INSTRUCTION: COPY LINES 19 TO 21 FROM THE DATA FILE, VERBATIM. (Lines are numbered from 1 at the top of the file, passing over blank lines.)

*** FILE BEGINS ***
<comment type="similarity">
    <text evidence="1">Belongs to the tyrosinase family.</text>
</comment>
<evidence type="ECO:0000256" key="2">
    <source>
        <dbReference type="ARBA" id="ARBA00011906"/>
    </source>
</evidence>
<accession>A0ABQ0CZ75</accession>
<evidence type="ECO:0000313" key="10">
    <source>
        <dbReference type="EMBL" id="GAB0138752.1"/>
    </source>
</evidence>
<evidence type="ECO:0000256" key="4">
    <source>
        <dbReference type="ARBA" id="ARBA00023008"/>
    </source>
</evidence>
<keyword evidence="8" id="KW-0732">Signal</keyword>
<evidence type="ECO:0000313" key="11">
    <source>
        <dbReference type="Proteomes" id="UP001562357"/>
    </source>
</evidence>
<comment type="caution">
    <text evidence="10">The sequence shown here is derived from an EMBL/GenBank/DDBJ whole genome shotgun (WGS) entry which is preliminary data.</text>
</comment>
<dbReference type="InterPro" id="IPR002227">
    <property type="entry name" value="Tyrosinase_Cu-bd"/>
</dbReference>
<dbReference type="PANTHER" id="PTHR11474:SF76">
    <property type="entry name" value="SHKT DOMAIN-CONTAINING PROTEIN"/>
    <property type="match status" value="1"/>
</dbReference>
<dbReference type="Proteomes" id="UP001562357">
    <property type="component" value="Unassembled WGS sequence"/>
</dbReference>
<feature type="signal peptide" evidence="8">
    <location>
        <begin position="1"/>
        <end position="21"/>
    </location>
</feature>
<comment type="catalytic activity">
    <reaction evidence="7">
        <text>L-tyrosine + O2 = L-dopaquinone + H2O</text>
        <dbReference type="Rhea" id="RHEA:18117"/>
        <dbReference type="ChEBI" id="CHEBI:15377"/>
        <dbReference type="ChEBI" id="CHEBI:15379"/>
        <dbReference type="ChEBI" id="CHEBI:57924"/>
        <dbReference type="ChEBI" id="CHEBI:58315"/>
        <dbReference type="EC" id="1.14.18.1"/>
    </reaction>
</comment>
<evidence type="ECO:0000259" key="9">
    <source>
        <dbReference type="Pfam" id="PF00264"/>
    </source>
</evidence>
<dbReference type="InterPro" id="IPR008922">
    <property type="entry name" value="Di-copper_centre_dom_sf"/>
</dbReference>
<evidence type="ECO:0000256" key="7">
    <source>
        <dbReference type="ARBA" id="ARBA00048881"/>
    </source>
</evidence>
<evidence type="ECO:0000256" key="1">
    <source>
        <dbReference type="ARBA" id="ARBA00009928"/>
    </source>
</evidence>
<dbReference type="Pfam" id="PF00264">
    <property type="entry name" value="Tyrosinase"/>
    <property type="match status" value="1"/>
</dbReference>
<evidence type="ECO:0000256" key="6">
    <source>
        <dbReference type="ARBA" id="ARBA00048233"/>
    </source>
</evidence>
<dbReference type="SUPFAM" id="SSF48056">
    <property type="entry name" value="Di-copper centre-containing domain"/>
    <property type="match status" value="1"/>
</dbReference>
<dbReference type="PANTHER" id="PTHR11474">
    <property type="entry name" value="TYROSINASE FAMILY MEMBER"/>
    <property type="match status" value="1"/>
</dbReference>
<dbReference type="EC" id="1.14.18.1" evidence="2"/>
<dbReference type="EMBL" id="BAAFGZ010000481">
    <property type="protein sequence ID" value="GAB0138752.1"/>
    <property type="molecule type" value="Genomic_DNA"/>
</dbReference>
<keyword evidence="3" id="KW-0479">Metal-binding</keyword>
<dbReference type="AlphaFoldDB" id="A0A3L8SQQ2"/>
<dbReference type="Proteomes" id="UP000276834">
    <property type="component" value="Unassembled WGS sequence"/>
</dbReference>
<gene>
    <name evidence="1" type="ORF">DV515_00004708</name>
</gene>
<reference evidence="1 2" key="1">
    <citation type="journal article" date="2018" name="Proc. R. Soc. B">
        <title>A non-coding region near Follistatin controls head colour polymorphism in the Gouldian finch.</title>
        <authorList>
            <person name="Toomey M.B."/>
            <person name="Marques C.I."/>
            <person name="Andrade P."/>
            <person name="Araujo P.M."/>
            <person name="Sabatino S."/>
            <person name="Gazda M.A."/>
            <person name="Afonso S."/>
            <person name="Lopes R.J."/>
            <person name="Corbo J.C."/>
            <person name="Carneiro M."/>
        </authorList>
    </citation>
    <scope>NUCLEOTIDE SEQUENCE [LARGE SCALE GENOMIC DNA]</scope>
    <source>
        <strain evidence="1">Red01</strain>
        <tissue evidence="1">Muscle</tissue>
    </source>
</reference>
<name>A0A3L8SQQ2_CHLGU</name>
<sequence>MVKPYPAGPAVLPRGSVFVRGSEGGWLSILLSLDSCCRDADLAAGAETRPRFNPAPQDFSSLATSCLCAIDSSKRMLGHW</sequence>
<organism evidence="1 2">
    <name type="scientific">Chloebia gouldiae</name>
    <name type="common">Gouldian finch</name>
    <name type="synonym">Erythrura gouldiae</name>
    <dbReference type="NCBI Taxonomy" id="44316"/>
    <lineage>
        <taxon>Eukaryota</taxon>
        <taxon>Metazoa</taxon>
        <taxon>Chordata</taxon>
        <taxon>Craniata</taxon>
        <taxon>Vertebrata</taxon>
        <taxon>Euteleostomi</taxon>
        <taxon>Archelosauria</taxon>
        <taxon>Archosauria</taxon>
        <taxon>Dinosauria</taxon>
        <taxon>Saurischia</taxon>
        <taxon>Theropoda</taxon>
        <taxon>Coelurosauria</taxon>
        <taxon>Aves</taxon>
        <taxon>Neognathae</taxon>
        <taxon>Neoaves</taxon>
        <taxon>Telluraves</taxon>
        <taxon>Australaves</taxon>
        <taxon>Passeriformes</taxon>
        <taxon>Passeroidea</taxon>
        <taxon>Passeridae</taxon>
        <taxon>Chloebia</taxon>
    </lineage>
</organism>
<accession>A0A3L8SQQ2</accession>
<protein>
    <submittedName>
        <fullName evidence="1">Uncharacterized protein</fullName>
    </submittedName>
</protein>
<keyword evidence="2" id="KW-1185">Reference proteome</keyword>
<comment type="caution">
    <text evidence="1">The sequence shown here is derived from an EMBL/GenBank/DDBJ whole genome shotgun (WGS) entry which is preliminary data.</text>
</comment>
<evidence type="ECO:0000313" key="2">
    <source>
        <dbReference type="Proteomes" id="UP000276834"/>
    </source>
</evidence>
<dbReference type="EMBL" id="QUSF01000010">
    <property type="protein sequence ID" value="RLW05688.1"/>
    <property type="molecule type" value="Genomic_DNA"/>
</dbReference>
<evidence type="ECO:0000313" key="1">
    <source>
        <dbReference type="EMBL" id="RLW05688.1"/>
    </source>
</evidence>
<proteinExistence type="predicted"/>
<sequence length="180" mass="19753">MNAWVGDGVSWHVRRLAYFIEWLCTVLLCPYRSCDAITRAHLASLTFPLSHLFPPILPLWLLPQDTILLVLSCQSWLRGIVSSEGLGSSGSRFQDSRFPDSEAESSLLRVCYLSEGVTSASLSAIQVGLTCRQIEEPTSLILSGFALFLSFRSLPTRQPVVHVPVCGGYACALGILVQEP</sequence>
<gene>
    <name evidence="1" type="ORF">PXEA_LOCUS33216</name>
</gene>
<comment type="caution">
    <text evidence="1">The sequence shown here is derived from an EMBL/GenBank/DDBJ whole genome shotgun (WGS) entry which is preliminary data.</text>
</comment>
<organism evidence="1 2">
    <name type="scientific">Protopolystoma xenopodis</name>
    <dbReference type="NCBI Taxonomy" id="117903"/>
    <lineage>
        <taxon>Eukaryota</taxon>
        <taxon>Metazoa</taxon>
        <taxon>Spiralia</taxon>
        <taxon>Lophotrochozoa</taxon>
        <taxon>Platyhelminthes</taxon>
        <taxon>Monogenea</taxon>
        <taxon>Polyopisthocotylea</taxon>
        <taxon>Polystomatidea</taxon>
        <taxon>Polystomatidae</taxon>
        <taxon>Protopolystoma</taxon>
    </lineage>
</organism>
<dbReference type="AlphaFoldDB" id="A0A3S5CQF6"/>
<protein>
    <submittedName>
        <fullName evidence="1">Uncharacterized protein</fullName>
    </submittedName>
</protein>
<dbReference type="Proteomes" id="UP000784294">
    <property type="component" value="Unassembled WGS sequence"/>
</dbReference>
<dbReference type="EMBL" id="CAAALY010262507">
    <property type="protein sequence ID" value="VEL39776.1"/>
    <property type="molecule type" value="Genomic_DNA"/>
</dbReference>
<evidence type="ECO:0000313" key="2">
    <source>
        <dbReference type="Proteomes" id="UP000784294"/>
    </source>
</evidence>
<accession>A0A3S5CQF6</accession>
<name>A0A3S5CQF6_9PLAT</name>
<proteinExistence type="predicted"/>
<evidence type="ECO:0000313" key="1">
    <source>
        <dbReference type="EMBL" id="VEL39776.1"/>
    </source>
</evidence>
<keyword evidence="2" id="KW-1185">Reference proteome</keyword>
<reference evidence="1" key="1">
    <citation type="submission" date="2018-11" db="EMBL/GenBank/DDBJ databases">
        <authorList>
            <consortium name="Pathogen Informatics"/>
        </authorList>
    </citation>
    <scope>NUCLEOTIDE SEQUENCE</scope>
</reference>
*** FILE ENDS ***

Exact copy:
</evidence>
<keyword evidence="8" id="KW-0732">Signal</keyword>
<evidence type="ECO:0000313" key="11">